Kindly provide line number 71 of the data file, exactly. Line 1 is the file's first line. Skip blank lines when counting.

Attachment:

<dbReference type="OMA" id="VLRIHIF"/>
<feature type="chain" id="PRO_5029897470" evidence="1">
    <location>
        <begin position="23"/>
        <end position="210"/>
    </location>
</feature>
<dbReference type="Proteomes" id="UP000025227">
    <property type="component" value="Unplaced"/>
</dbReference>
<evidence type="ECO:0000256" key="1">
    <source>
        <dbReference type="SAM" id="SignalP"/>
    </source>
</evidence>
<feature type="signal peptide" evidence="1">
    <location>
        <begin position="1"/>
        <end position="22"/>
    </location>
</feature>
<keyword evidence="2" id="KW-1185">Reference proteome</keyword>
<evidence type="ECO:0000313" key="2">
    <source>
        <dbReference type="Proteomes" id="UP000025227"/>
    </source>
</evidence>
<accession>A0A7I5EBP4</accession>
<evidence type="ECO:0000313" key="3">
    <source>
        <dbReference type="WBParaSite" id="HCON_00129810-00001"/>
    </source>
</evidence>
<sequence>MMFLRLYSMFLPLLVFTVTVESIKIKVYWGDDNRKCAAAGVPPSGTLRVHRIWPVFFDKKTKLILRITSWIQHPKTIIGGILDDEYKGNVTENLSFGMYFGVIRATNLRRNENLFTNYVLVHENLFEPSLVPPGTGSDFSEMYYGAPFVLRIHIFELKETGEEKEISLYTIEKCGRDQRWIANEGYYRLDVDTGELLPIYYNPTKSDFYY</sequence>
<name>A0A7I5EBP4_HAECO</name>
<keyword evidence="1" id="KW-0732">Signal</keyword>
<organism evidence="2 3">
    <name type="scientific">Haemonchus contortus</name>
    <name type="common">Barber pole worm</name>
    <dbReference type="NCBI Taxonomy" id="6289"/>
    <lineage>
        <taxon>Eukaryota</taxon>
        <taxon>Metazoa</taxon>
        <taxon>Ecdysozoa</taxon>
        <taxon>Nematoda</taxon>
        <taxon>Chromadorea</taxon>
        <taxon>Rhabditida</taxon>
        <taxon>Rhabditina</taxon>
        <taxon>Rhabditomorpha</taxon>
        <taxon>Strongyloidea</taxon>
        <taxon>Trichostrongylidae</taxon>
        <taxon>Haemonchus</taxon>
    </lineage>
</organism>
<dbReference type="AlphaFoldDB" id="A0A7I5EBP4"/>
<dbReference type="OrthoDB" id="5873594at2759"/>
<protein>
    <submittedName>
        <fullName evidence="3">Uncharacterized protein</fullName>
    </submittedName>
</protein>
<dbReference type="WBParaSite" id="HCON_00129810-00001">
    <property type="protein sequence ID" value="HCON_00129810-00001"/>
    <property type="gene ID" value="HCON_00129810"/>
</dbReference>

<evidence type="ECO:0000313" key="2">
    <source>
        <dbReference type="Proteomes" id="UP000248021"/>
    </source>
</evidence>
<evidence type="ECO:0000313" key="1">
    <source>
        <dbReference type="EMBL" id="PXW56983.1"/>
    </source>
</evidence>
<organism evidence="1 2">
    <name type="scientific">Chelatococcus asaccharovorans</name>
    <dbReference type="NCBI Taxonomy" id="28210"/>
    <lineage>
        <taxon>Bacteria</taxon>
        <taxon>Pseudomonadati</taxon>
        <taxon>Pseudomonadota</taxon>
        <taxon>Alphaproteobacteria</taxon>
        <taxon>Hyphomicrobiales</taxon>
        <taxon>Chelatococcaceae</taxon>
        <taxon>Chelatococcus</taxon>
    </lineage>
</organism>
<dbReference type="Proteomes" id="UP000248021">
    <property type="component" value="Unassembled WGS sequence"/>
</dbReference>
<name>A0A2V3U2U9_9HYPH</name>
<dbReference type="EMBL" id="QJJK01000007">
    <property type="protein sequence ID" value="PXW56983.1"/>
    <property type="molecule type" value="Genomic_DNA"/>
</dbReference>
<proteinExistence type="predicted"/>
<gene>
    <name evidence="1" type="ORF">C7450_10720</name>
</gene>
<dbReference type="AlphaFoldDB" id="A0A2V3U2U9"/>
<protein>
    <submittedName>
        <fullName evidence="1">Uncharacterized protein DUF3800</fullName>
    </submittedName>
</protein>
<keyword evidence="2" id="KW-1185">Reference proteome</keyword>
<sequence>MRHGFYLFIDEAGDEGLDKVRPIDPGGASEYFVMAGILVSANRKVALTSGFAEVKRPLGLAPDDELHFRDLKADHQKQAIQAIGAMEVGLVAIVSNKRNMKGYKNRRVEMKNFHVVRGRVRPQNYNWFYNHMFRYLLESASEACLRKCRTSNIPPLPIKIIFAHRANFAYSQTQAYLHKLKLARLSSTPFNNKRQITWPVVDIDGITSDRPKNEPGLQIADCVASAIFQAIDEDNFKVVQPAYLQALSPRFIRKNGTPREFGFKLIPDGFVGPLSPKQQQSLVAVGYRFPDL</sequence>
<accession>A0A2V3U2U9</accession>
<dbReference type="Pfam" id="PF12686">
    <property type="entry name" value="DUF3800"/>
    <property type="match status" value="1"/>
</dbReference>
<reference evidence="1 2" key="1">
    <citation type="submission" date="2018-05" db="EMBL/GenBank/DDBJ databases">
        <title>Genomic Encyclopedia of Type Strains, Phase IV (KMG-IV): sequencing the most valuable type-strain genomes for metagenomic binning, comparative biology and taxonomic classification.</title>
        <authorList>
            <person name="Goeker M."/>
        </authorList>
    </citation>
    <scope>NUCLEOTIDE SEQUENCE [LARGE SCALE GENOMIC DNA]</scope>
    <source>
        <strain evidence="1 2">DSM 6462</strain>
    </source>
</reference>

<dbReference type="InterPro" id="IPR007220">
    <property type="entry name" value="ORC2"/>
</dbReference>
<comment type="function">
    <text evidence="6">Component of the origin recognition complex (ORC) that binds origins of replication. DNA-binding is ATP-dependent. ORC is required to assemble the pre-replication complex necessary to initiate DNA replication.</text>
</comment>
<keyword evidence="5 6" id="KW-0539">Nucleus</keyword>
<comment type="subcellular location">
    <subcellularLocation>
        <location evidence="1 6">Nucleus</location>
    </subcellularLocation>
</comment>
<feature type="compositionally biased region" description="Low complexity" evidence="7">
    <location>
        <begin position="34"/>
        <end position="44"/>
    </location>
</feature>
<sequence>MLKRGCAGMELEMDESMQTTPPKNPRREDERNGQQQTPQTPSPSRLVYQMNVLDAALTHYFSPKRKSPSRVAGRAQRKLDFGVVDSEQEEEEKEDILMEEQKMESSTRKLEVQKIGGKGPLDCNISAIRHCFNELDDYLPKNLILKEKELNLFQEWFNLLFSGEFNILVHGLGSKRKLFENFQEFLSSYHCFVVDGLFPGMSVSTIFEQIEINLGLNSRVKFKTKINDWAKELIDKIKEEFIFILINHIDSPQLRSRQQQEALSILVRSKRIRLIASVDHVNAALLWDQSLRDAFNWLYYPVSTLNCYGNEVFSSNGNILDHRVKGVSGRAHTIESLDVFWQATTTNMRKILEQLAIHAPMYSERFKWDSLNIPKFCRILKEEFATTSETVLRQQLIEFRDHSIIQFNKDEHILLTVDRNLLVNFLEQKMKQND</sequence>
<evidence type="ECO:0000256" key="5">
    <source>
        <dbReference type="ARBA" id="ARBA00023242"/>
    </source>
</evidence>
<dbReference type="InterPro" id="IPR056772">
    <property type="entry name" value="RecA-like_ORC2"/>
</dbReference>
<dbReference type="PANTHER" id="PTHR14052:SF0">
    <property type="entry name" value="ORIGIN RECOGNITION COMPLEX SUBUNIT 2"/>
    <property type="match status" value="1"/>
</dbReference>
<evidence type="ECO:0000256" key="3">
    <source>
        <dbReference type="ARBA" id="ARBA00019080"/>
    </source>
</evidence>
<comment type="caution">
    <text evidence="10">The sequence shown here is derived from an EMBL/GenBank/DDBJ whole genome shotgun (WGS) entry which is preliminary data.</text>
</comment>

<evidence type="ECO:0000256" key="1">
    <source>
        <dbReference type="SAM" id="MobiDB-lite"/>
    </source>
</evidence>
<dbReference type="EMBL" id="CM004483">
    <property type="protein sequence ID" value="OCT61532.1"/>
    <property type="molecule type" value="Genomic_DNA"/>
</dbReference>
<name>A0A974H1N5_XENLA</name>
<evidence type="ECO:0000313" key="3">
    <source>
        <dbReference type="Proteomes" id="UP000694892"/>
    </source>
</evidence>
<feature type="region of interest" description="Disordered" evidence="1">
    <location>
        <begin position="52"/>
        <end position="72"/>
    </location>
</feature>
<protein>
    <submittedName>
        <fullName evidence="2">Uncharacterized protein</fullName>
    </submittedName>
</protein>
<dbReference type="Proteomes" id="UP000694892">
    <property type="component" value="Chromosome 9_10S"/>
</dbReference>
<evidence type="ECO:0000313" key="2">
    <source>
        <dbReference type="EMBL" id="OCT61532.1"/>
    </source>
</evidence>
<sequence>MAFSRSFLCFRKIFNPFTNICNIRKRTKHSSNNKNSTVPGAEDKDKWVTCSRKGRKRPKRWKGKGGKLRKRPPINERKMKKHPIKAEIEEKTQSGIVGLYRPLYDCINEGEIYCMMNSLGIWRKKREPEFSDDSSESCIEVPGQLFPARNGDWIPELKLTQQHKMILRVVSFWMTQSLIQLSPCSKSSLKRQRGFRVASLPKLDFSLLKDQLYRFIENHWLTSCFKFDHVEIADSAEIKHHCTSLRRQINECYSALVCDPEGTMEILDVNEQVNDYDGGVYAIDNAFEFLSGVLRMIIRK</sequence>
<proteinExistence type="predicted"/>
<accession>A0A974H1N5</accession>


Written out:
<evidence type="ECO:0000313" key="1">